Since 2021, the city has hosted a Halloween parade in October, while the Leigh Art Trail runs during July. Two events that started in 2022 was Southend City Jam, a street art festival, and LuminoCity, a light festival,[173] however LuminoCity was announced to be cancelled for 2024 due to budget cuts at Southend City Council.[174] The Old Leigh Regatta takes place every September,[175] while Leigh Folk Festival has run since 1992, though will be taking a break in 2024.[176] The Southend Jazz Festival has been run since 2020.[177]

Between 2008 and 2019, Chalkwell Park became home to the Village Green Art & Music Festival for a weekend every July,[178] but has not run since 2019 due to covid.

The London to Southend Classic Car Run takes place each summer. It is run by the South Eastern Vintage and Classic Vehicle Club.[179]

The Southend Shakedown, organised by Ace Cafe, is an annual event featuring motorbikes and scooters. There are other scooter runs throughout the year, including the Great London Rideout, which arrives at Southend seafront each year.[180]


Southend is home to many recreation grounds. Its first formal park to open was Prittlewell Square in the 19th century.[181] Since then Priory Park[182], Victory Sports Grounds[183] and Jones Corner Recreation Ground were donated by the town benefactor R A Jones.[184] Other formal parks that have opened since are Chalkwell Park[185] and Southchurch Hall[186] along with Southchurch Park, Garon Park and Gunners Park.

Conservation areas and architecture[edit]

Southend has various Conservation areas across the city, with the first being designated in 1968.[187] Nationally Historic England have 124 recorded listed buildings within the city.[188]

The Royal Terrace, Southend

The Royal Terrace (originally called the Terrace), built between 1791 and 1793, is one of the few examples of 18th century urban housing in Essex, and was called "Exceptional" in the architecture guide The Buildings of England.[189] The Terrace has been Grade II listed since 1951.[190]

St Mary's Church, Prittlewell is a Grade I listed church that has existed since Saxon times and is the oldest building in the city. Professor Stephen Rippon of the University of Exeter noted in a study "stone buildings in this period were extremely rare, suggesting Prittlewell was a "minister" church of some importance", and the church was mentioned in the Domesday book.[191][192]

Southend-on-Sea War Memorial is a Grade II* listed obelisk situated in Clifftown, Southend. The structure was completed in 1921 to designs by Sir Edwin Lutyens.[193] Architectural historian Nikolaus Pevsner praised the "remarkably subtly proportioned" base and pedestal of the memorial.[194]

Art, galleries, museums and libraries[edit]

Focal Point Gallery, based in The Forum, is South Essex's gallery for contemporary visual art, promoting and commissioning major solo exhibitions, group and thematic shows, a programme of events including performances, film screenings and talks, as well as offsite projects and temporary public artworks. The organisation is funded by Southend-on-Sea City Council and Arts Council England.[173]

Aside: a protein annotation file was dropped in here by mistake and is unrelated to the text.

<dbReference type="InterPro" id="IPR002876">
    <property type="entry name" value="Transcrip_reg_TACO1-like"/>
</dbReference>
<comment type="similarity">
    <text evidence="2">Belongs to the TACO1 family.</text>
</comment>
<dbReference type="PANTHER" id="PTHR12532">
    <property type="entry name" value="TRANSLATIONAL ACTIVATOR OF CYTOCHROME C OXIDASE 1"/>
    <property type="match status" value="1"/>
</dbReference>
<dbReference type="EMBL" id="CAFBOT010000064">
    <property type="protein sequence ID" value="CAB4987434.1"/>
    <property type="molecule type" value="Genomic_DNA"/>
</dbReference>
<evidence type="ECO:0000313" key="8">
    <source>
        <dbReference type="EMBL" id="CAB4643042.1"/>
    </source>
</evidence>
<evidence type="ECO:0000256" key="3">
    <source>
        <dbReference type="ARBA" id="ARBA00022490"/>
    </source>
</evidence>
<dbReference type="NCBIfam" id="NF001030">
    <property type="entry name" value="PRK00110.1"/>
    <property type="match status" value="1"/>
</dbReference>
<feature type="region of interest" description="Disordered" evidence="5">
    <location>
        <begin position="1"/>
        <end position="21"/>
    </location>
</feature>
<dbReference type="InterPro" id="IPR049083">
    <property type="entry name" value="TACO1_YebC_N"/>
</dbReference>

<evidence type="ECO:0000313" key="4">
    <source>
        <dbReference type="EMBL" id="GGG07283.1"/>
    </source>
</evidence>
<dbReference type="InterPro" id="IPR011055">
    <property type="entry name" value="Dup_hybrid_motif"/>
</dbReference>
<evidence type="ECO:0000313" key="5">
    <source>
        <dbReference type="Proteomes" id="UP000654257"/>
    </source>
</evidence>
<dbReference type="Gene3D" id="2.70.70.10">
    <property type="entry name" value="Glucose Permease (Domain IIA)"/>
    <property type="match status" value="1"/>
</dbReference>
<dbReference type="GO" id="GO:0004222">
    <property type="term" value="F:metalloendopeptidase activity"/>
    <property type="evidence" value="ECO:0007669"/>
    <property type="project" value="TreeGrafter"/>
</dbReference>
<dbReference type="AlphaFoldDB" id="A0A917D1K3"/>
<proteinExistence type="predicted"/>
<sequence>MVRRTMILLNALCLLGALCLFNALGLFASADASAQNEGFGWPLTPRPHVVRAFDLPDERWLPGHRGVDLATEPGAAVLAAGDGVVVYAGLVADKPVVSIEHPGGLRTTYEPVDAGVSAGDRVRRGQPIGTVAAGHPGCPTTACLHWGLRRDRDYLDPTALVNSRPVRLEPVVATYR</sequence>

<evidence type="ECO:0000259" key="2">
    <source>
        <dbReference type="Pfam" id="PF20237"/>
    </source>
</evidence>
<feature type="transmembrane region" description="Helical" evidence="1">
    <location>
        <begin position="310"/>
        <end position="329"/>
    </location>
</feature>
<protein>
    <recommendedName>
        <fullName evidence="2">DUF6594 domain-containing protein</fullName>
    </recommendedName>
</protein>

Southend Museums Service, part of Southend on Sea City Council, operates two historic houses, an art gallery and a museum in the city. These include: Beecroft Art Gallery, Southchurch Hall, Prittlewell Priory and Southend Central Museum and Planetarium.[195] The museums service looks after around 50,000 objects including collections of archaeology, natural history, social history, fashion and textile, fine art and photography. Southend Central Museum is the home of the world-renowned Prittlewell Princely Burial artefacts.[196][197][198][199]

Independent museums and archives include the Jazz Centre UK, a jazz cultural centre, that has operated out of the Beecroft Art Gallery since 2016[200][201] and Southend Pier Museum, located on Southend Pier.

The Old Waterworks Arts Center operates on North Road, Westcliff in the former Victorian water works building. It holds art exhibitions, talks and workshops.[202]

Metal, the art organisation set up by Jude Kelly OBE has been based in Chalkwell Hall since 2006.[203] The organisation offers residency space for artists and also organises the Village Green Art & Music Festival.[204] The park is also home to NetPark, which claims to be the world's first digital art park.[173]

Southend has several small libraries located in Leigh, Westcliff, Kent Elms and Southchurch. The central library has moved from its traditional location on Victoria Avenue to The Forum in Elmer Approach, a new facility paid for by Southend Council, South Essex College and The University of Essex. It replaced the former Farringdon Multistorey Car Park. The old Central Library building (built 1974) has become home to the Beecroft Gallery and the Jazz Centre UK.[173] This building had replaced the former Carnegie funded free library, that opened in 1906, and is now home to the Southend Central Museum.[40]


There are a number of theatres in the city proving a variety of entertainment.

The Edwardian Palace Theatre is a Grade II listed building dating from 1912. It shows plays by professional troupes and repertory groups, as well as comedy acts. The theatre has two circles and the steepest rake in Britain. Part of the theatre is a smaller venue called The Dixon Studio.